Histoire vniverselle de la Chine

Jesuit writings about Chinese history and culture were not only influential works during the seventeenth and eighteenth centuries, they were also popular ones as well. Thus, when a work appeared in one language and sold well, other printers and publishers proceeded to have it translated and brought out new editions.

The Portuguese Jesuit, Alvaro Semedo (1585-1658), was sent back to Europe as procurator for the mission in 1637. He arrived in Lisbon in 1640, spent the better part of the next four years in Europe, before leaving Rome for China in 1644. Like Nicolas Trigault before him, his role in Europe was to promote the work of the China-based Jesuits as well as communicate information about China to Europe, not just to his Jesuit confrères but also more broadly as well.

He thus wrote a history of China, which was first published in Madrid in Portuguese, but was then rapidly translated into Spanish in the next year and printed under the title Imperio de la China: I cultura evangelica en èl, por los religios de la Compañia de Iesus. An Italian edition came out in 1643, and English edition in 1655 and this French edition was published in 1667.

The English edition indicates the content and purpose of the work, namely:

The history of that great and renowned monarchy of China. Wherein all the particular provinces are accurately described: as also the dispositions, manners, learning, lawes, militia, government, and religion of the people. Together with the traffick and commodities of that countrey.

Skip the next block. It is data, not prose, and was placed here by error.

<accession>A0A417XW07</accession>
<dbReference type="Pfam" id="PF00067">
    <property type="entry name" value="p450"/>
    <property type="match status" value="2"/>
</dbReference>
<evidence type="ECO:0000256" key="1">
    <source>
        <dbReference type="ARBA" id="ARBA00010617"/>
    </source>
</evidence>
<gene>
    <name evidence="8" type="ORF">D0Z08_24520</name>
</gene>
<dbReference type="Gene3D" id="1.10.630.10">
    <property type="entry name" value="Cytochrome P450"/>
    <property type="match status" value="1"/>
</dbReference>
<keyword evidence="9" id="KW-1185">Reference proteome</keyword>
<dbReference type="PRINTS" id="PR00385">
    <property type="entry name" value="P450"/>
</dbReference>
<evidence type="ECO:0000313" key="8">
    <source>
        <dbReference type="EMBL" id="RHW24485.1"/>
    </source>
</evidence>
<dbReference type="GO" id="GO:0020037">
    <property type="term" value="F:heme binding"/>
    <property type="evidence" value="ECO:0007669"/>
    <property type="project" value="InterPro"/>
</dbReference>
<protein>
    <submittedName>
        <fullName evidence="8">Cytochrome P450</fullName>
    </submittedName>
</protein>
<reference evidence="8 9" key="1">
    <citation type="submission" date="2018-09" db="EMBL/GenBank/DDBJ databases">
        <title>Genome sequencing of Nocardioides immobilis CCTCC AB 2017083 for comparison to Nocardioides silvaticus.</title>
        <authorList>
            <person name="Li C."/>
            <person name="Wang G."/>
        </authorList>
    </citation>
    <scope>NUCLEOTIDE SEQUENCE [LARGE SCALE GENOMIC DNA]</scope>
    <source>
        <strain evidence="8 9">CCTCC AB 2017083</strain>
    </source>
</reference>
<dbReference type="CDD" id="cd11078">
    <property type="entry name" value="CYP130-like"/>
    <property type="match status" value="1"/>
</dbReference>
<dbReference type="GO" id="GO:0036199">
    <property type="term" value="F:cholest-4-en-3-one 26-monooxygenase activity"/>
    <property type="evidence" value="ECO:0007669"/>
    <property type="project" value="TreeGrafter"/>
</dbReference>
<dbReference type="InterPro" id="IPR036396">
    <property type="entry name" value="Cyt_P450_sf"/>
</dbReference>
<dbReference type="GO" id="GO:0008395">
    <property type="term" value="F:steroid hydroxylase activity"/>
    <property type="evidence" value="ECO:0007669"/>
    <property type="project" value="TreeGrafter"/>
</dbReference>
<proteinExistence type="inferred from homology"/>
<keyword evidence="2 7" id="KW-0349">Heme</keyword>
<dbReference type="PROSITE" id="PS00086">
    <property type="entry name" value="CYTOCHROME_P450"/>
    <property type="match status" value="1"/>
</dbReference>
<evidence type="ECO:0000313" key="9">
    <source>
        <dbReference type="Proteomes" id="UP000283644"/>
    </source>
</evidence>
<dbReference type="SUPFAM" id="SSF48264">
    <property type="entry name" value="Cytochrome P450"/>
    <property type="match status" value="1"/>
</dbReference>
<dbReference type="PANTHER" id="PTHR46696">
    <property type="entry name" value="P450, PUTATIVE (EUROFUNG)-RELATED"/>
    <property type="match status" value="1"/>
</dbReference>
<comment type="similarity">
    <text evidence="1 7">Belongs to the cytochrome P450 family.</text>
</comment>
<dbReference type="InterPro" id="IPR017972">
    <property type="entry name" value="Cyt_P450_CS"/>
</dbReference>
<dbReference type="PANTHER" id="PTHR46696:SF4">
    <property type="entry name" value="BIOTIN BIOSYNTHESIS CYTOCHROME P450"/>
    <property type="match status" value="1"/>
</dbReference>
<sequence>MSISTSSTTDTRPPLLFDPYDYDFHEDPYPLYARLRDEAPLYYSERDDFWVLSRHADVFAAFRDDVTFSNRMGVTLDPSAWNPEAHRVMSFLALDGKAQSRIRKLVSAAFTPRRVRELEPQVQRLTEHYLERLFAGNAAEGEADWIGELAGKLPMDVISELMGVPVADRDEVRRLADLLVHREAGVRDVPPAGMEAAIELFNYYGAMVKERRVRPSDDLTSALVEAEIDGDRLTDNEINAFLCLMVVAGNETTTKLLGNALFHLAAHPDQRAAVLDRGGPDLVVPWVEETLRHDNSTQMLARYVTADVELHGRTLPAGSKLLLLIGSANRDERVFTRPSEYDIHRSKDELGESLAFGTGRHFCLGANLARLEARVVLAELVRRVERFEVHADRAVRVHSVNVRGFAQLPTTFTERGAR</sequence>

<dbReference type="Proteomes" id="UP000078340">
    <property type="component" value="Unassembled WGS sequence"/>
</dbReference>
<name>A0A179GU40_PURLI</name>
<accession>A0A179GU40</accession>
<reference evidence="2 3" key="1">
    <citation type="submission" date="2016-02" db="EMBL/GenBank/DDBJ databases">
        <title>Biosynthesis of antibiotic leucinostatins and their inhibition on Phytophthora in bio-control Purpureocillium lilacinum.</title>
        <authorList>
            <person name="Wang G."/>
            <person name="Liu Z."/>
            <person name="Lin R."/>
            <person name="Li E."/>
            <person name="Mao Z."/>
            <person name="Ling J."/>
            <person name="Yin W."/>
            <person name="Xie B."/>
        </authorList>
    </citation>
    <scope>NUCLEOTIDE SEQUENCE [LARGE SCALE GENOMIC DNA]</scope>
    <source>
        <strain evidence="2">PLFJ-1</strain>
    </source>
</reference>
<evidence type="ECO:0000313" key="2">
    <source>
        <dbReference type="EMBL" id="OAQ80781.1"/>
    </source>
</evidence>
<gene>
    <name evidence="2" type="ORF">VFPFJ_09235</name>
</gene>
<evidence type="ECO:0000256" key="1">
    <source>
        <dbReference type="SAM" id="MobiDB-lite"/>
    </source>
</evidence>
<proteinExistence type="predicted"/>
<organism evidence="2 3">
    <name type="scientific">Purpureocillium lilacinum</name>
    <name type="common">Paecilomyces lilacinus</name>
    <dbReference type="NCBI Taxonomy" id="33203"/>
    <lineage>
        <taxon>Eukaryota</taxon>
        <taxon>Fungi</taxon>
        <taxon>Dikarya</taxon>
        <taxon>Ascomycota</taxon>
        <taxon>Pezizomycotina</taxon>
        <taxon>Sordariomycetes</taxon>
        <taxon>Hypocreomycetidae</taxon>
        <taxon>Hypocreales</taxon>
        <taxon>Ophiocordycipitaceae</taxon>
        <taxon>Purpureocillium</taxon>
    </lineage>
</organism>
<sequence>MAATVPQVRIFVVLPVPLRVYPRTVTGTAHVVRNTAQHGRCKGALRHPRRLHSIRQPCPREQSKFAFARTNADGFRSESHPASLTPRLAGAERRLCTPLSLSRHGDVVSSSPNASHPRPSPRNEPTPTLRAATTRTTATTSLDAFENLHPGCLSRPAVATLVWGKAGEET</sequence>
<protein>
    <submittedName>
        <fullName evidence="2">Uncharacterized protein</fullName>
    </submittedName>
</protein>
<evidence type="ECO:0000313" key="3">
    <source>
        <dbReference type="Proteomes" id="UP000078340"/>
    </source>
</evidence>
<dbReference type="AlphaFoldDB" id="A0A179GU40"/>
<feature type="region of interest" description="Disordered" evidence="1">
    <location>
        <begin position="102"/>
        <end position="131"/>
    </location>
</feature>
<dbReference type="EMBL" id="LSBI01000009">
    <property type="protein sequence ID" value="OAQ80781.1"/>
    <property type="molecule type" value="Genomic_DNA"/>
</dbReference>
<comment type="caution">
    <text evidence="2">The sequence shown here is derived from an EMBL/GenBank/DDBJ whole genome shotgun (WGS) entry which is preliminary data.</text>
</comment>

The Burns Library has copies of this work in Spanish (bound in limp vellum), in Italian and the present French version, which has been fully digitized. It is significant to note that the French edition, being some twenty years after the publication date of the original Portuguese version, was also able to combine Semedo’s text with other, later, Jesuit writings. The publisher, Hierosme Prost of Lyon, added a work by another Jesuit procurator, the Italian Martino Martini, concerning the Tartar Wars, the forty years of upheaval that had affected the empire of China. Martini had likewise brought this work back with him, when he returned to Europe in 1653. Also worthy of note is that Prost was connected to the famous Parisian printers, the Cramoisy family, who sold the book on his behalf.